Back in the frame

The story so far: When Moti Uncle hears the boys’ story, it triggers a memory. He rushes to find a picture he bought some time ago. Sure enough he has his answer.

By now all plans of leaving Coonoor had been abandoned. The landslides ensured that there was no way they could get out. Moti uncle took the photograph downstairs. “Get me newspaper to wrap this is in,” he said.

While Dhruv went to find paper, Keya looked at the picture. At first glance, it was nondescript. But now she observed the details. A soft, yellow sun rose in the horizon behind a mountain. Its gentle light touched the trees tops with its faint glow. There was a stone bench in front of a house that was in silhouette. Silver oak trees lined one side.

Pack it up

“Will this do?” shouted Dhruv, rushing with newspaper. Keya looked and nodded, “Dhruv, take a look at this picture.” Keya went back to studying it, while Dhruv peered over her shoulder. “See, it is a picture at dawn. You can see how the sun’s rays are lighting up everything. But the house is still in darkness…no one seems to be awake…”

“Don’t blabber; …just wrap it up,” said Dhruv brusquely, as he grabbed it and began to cover it with the newspaper. Suddenly, it was snatched from his hands and he shouted, “Keya, what do you think…”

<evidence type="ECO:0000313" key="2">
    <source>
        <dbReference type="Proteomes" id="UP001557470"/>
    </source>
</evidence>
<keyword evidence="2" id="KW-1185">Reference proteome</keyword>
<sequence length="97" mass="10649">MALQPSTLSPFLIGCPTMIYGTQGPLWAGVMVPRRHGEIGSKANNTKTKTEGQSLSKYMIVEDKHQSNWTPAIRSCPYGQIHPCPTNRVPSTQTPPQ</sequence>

But Keya was standing open-mouthed by his side. “I didn’t do anything. It just…” The picture fell to the ground with a clatter. Keya picked it up and placed it carefully on the table once again.

“What’s the noise?” asked Moti uncle as he entered the room. The children were still dazed by what had just happened.

“I picked it up to wrap it…” began Dhruv.

“…and it was just snatched from his hands,” completed Keya.

“Is it damaged?” asked Moti uncle, concerned. They looked down at the picture. A woman sitting on the stone bench outside the house.

“How did she get back in there?” asked Moti uncle, surprised.

“That must be how it fell…” said Dhruv.

They observed the way the woman sat on the stone bench, the partly in the light, yet in the shadow. The photographer had captured her grief and her pensive mood. As they watched, she turned her head and looked malevolently directly at them.

“No doubt about it, this is going back,” said Moti uncle. “NOW.” But the car seemed to have a mind of its own and Moti uncle had to battle with the steering wheel to keep the wheels on the road. Sometimes, they heard a mow moan from the picture, now covered and placed in the seat pocket.

To be continued…

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